Typhoon Mirinae hits Quezon. Devastated Filipinos getting poorer
Manila (AsiaNews) - Typhoon Mirinae, the fourth in October, made landfall last night on the east coast of the province of Quezon. A man was found dead after attempting to cross a torrent formed on the outskirts of the capital, already flooded from previous rains. His child is missing. Another man is missing from a slum in Manila. The international flights to and from Manila are blocked and in many areas of the province electricity is lacking. Power lines are down because of fallen trees and pylons.
This is the fourth typhoon in a month, after the violent Ketsana, Parma and weaker Liput.
Because the typhoon poverty is growing in the country: 7 in 10 Filipino live in a state of extreme poverty. The Ibon Foundation, an organization for research and development interviewed a sample of 1,496 people in various areas of the country in October. The objective was to assess the economic conditions of the population after the passage of storms Ketsana and Parma in early October that caused over 700 deaths and millions of displaced.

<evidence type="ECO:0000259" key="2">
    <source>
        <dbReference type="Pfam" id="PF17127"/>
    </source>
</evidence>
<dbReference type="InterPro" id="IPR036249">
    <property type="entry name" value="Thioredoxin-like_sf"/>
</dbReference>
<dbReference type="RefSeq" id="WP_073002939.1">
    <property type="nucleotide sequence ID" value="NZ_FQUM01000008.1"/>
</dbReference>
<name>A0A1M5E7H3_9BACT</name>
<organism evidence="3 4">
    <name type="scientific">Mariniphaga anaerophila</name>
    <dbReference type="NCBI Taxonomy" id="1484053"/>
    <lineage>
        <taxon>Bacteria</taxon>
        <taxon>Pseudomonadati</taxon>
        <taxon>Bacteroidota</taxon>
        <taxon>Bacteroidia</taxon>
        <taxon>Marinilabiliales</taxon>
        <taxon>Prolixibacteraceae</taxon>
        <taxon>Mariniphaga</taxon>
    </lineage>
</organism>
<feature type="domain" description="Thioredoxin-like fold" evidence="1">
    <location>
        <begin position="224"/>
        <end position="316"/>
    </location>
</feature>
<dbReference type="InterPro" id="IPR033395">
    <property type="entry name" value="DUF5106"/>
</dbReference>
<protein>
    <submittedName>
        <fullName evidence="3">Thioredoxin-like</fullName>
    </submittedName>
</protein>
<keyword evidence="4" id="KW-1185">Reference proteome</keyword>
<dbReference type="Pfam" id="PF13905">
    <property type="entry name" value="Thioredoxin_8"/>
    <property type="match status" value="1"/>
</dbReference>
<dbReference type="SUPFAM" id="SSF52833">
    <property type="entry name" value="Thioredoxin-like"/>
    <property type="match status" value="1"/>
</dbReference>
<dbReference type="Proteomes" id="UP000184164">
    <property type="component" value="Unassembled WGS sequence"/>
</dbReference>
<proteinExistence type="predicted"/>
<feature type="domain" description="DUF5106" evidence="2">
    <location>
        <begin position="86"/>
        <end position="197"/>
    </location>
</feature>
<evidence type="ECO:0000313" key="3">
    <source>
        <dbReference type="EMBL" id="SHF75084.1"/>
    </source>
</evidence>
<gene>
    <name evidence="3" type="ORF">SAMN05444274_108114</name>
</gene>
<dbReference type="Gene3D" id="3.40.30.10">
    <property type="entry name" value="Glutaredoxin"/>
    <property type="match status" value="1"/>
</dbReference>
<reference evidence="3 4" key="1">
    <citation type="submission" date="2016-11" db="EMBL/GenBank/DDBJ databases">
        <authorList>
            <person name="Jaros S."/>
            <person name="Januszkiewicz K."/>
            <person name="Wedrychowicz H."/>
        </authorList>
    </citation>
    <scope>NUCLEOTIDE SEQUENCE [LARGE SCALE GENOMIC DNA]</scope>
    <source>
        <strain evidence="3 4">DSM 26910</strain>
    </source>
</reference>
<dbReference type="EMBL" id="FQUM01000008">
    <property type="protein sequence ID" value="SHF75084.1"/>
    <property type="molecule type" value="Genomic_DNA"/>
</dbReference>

Their research reveals an alarming situation: approximately 71.4% of respondents live below the poverty line while 57% do not have sufficient income to support their family. 4% more than the figure for the month of July which amounted to 53%. Regarding general health conditions of the population, research conducted by the World Health Organization (WHO) said that this month alone 175 people died in Manila because of infections and epidemics, and that around 1.4 million would be at risk contagion. Of these 163 thousand are still refugees in shelters. The damage to infrastructure amounts to 300 million euros.
"The country is facing a long battle to recover from damage caused by two storms - says Father Tim Cirulajes, a priest of the Archdiocese of Manila – right now people need great faith in God to rebuild their lives and move forward. "
For its part, through Caritas, the Church has donated 800 thousand euros for aid to 122 thousand families in over 23 flood affected dioceses.